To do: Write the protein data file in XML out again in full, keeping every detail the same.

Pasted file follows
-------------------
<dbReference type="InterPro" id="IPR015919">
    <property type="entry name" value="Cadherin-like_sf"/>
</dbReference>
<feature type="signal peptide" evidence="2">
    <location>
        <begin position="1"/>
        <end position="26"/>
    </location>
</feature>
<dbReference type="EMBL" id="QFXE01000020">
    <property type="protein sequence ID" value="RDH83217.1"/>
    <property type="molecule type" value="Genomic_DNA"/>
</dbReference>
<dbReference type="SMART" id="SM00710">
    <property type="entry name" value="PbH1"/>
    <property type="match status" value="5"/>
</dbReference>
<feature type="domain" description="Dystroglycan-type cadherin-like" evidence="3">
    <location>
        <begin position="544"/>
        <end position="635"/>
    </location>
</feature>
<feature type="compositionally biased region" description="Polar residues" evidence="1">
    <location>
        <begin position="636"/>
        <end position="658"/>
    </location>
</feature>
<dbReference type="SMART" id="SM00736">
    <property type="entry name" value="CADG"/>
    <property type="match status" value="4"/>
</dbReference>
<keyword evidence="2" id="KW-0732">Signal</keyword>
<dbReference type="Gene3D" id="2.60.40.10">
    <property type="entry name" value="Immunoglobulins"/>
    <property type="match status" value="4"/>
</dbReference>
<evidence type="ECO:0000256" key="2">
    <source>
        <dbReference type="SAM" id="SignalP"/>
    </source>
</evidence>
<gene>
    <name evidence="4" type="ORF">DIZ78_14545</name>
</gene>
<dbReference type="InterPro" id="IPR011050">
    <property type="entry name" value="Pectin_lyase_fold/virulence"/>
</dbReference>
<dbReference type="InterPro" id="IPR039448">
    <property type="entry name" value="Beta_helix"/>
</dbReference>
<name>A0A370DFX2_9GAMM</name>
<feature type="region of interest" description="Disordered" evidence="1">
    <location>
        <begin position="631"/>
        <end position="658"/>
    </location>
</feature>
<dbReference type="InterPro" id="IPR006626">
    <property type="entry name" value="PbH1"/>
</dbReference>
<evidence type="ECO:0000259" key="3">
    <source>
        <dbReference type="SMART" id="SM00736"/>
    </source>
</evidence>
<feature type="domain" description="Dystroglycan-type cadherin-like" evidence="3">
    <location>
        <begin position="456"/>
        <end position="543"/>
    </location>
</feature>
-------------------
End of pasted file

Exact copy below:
<dbReference type="InterPro" id="IPR015919">
    <property type="entry name" value="Cadherin-like_sf"/>
</dbReference>
<feature type="signal peptide" evidence="2">
    <location>
        <begin position="1"/>
        <end position="26"/>
    </location>
</feature>
<dbReference type="EMBL" id="QFXE01000020">
    <property type="protein sequence ID" value="RDH83217.1"/>
    <property type="molecule type" value="Genomic_DNA"/>
</dbReference>
<dbReference type="SMART" id="SM00710">
    <property type="entry name" value="PbH1"/>
    <property type="match status" value="5"/>
</dbReference>
<feature type="domain" description="Dystroglycan-type cadherin-like" evidence="3">
    <location>
        <begin position="544"/>
        <end position="635"/>
    </location>
</feature>
<feature type="compositionally biased region" description="Polar residues" evidence="1">
    <location>
        <begin position="636"/>
        <end position="658"/>
    </location>
</feature>
<dbReference type="SMART" id="SM00736">
    <property type="entry name" value="CADG"/>
    <property type="match status" value="4"/>
</dbReference>
<keyword evidence="2" id="KW-0732">Signal</keyword>
<dbReference type="Gene3D" id="2.60.40.10">
    <property type="entry name" value="Immunoglobulins"/>
    <property type="match status" value="4"/>
</dbReference>
<evidence type="ECO:0000256" key="2">
    <source>
        <dbReference type="SAM" id="SignalP"/>
    </source>
</evidence>
<gene>
    <name evidence="4" type="ORF">DIZ78_14545</name>
</gene>
<dbReference type="InterPro" id="IPR011050">
    <property type="entry name" value="Pectin_lyase_fold/virulence"/>
</dbReference>
<dbReference type="InterPro" id="IPR039448">
    <property type="entry name" value="Beta_helix"/>
</dbReference>
<name>A0A370DFX2_9GAMM</name>
<feature type="region of interest" description="Disordered" evidence="1">
    <location>
        <begin position="631"/>
        <end position="658"/>
    </location>
</feature>
<dbReference type="InterPro" id="IPR006626">
    <property type="entry name" value="PbH1"/>
</dbReference>
<evidence type="ECO:0000259" key="3">
    <source>
        <dbReference type="SMART" id="SM00736"/>
    </source>
</evidence>
<feature type="domain" description="Dystroglycan-type cadherin-like" evidence="3">
    <location>
        <begin position="456"/>
        <end position="543"/>
    </location>
</feature>